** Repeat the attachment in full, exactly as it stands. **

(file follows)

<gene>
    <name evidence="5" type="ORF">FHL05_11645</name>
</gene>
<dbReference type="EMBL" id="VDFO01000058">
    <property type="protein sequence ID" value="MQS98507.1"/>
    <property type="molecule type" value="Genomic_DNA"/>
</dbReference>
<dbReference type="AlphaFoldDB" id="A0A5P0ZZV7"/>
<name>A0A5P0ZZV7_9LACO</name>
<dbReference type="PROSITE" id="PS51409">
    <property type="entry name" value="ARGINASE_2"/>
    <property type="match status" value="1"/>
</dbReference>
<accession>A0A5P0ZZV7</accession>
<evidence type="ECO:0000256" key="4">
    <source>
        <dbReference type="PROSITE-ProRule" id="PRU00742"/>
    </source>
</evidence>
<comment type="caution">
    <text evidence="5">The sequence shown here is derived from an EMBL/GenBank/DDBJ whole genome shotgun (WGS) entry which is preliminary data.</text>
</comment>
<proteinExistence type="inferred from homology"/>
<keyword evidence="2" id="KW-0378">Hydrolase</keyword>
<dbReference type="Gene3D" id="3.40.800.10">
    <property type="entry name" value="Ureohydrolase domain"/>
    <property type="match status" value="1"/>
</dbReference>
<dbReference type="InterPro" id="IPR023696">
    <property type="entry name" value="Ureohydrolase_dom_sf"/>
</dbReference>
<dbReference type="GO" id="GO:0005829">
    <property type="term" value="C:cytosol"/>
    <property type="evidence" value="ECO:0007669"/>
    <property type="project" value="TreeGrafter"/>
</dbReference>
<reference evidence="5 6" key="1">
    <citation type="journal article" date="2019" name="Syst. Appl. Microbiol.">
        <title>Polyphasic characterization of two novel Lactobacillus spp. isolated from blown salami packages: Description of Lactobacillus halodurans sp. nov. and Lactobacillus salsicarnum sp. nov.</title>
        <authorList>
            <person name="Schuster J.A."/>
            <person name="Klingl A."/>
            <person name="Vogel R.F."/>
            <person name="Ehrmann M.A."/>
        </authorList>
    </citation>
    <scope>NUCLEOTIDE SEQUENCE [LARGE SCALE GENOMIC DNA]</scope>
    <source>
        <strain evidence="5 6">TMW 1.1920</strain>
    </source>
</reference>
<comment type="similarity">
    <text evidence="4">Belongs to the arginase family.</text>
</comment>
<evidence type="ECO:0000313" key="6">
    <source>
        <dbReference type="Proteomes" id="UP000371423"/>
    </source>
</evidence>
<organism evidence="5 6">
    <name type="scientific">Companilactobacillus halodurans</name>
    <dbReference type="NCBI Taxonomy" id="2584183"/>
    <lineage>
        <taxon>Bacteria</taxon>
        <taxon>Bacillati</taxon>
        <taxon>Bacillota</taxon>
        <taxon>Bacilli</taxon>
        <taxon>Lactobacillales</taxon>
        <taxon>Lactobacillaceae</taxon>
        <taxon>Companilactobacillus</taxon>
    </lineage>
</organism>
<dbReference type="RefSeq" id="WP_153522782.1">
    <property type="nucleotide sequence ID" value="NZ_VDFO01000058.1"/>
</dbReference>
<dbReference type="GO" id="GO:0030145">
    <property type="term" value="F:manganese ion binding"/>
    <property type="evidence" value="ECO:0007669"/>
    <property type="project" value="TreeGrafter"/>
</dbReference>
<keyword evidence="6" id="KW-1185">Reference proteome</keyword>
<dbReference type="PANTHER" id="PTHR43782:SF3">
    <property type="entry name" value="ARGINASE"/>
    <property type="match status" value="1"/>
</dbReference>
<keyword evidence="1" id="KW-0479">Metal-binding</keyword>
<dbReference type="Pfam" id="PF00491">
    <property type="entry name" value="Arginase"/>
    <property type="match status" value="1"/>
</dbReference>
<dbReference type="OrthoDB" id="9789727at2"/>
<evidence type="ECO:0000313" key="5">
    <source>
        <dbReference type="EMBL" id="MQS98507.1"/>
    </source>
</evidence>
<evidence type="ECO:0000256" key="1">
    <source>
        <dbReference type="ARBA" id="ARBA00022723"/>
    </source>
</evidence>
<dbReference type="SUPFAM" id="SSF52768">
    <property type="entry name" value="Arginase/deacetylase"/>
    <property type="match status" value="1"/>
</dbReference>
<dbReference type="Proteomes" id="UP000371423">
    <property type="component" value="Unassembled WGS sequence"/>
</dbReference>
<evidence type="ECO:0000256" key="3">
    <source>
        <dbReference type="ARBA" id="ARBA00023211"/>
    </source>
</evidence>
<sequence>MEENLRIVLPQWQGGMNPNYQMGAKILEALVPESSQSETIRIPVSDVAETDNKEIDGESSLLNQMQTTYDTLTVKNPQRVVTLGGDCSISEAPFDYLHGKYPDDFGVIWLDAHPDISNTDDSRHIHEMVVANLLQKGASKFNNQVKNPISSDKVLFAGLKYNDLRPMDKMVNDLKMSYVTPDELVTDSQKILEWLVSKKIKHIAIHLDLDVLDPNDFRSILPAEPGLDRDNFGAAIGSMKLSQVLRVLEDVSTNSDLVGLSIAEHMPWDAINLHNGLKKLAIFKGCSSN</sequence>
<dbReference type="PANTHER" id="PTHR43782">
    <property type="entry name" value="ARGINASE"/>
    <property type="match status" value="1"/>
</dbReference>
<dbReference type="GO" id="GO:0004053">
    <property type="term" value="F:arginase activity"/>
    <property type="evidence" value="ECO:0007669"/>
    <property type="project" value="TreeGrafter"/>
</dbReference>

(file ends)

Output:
<gene>
    <name evidence="5" type="ORF">FHL05_11645</name>
</gene>
<dbReference type="EMBL" id="VDFO01000058">
    <property type="protein sequence ID" value="MQS98507.1"/>
    <property type="molecule type" value="Genomic_DNA"/>
</dbReference>
<dbReference type="AlphaFoldDB" id="A0A5P0ZZV7"/>
<name>A0A5P0ZZV7_9LACO</name>
<dbReference type="PROSITE" id="PS51409">
    <property type="entry name" value="ARGINASE_2"/>
    <property type="match status" value="1"/>
</dbReference>
<accession>A0A5P0ZZV7</accession>
<evidence type="ECO:0000256" key="4">
    <source>
        <dbReference type="PROSITE-ProRule" id="PRU00742"/>
    </source>
</evidence>
<comment type="caution">
    <text evidence="5">The sequence shown here is derived from an EMBL/GenBank/DDBJ whole genome shotgun (WGS) entry which is preliminary data.</text>
</comment>
<proteinExistence type="inferred from homology"/>
<keyword evidence="2" id="KW-0378">Hydrolase</keyword>
<dbReference type="Gene3D" id="3.40.800.10">
    <property type="entry name" value="Ureohydrolase domain"/>
    <property type="match status" value="1"/>
</dbReference>
<dbReference type="InterPro" id="IPR023696">
    <property type="entry name" value="Ureohydrolase_dom_sf"/>
</dbReference>
<dbReference type="GO" id="GO:0005829">
    <property type="term" value="C:cytosol"/>
    <property type="evidence" value="ECO:0007669"/>
    <property type="project" value="TreeGrafter"/>
</dbReference>
<reference evidence="5 6" key="1">
    <citation type="journal article" date="2019" name="Syst. Appl. Microbiol.">
        <title>Polyphasic characterization of two novel Lactobacillus spp. isolated from blown salami packages: Description of Lactobacillus halodurans sp. nov. and Lactobacillus salsicarnum sp. nov.</title>
        <authorList>
            <person name="Schuster J.A."/>
            <person name="Klingl A."/>
            <person name="Vogel R.F."/>
            <person name="Ehrmann M.A."/>
        </authorList>
    </citation>
    <scope>NUCLEOTIDE SEQUENCE [LARGE SCALE GENOMIC DNA]</scope>
    <source>
        <strain evidence="5 6">TMW 1.1920</strain>
    </source>
</reference>
<comment type="similarity">
    <text evidence="4">Belongs to the arginase family.</text>
</comment>
<evidence type="ECO:0000313" key="6">
    <source>
        <dbReference type="Proteomes" id="UP000371423"/>
    </source>
</evidence>
<organism evidence="5 6">
    <name type="scientific">Companilactobacillus halodurans</name>
    <dbReference type="NCBI Taxonomy" id="2584183"/>
    <lineage>
        <taxon>Bacteria</taxon>
        <taxon>Bacillati</taxon>
        <taxon>Bacillota</taxon>
        <taxon>Bacilli</taxon>
        <taxon>Lactobacillales</taxon>
        <taxon>Lactobacillaceae</taxon>
        <taxon>Companilactobacillus</taxon>
    </lineage>
</organism>
<dbReference type="RefSeq" id="WP_153522782.1">
    <property type="nucleotide sequence ID" value="NZ_VDFO01000058.1"/>
</dbReference>
<dbReference type="GO" id="GO:0030145">
    <property type="term" value="F:manganese ion binding"/>
    <property type="evidence" value="ECO:0007669"/>
    <property type="project" value="TreeGrafter"/>
</dbReference>
<keyword evidence="6" id="KW-1185">Reference proteome</keyword>
<dbReference type="PANTHER" id="PTHR43782:SF3">
    <property type="entry name" value="ARGINASE"/>
    <property type="match status" value="1"/>
</dbReference>
<keyword evidence="1" id="KW-0479">Metal-binding</keyword>
<dbReference type="Pfam" id="PF00491">
    <property type="entry name" value="Arginase"/>
    <property type="match status" value="1"/>
</dbReference>
<dbReference type="OrthoDB" id="9789727at2"/>
<evidence type="ECO:0000313" key="5">
    <source>
        <dbReference type="EMBL" id="MQS98507.1"/>
    </source>
</evidence>
<evidence type="ECO:0000256" key="1">
    <source>
        <dbReference type="ARBA" id="ARBA00022723"/>
    </source>
</evidence>
<dbReference type="SUPFAM" id="SSF52768">
    <property type="entry name" value="Arginase/deacetylase"/>
    <property type="match status" value="1"/>
</dbReference>
<dbReference type="Proteomes" id="UP000371423">
    <property type="component" value="Unassembled WGS sequence"/>
</dbReference>
<evidence type="ECO:0000256" key="3">
    <source>
        <dbReference type="ARBA" id="ARBA00023211"/>
    </source>
</evidence>
<sequence>MEENLRIVLPQWQGGMNPNYQMGAKILEALVPESSQSETIRIPVSDVAETDNKEIDGESSLLNQMQTTYDTLTVKNPQRVVTLGGDCSISEAPFDYLHGKYPDDFGVIWLDAHPDISNTDDSRHIHEMVVANLLQKGASKFNNQVKNPISSDKVLFAGLKYNDLRPMDKMVNDLKMSYVTPDELVTDSQKILEWLVSKKIKHIAIHLDLDVLDPNDFRSILPAEPGLDRDNFGAAIGSMKLSQVLRVLEDVSTNSDLVGLSIAEHMPWDAINLHNGLKKLAIFKGCSSN</sequence>
<dbReference type="PANTHER" id="PTHR43782">
    <property type="entry name" value="ARGINASE"/>
    <property type="match status" value="1"/>
</dbReference>
<dbReference type="GO" id="GO:0004053">
    <property type="term" value="F:arginase activity"/>
    <property type="evidence" value="ECO:0007669"/>
    <property type="project" value="TreeGrafter"/>
</dbReference>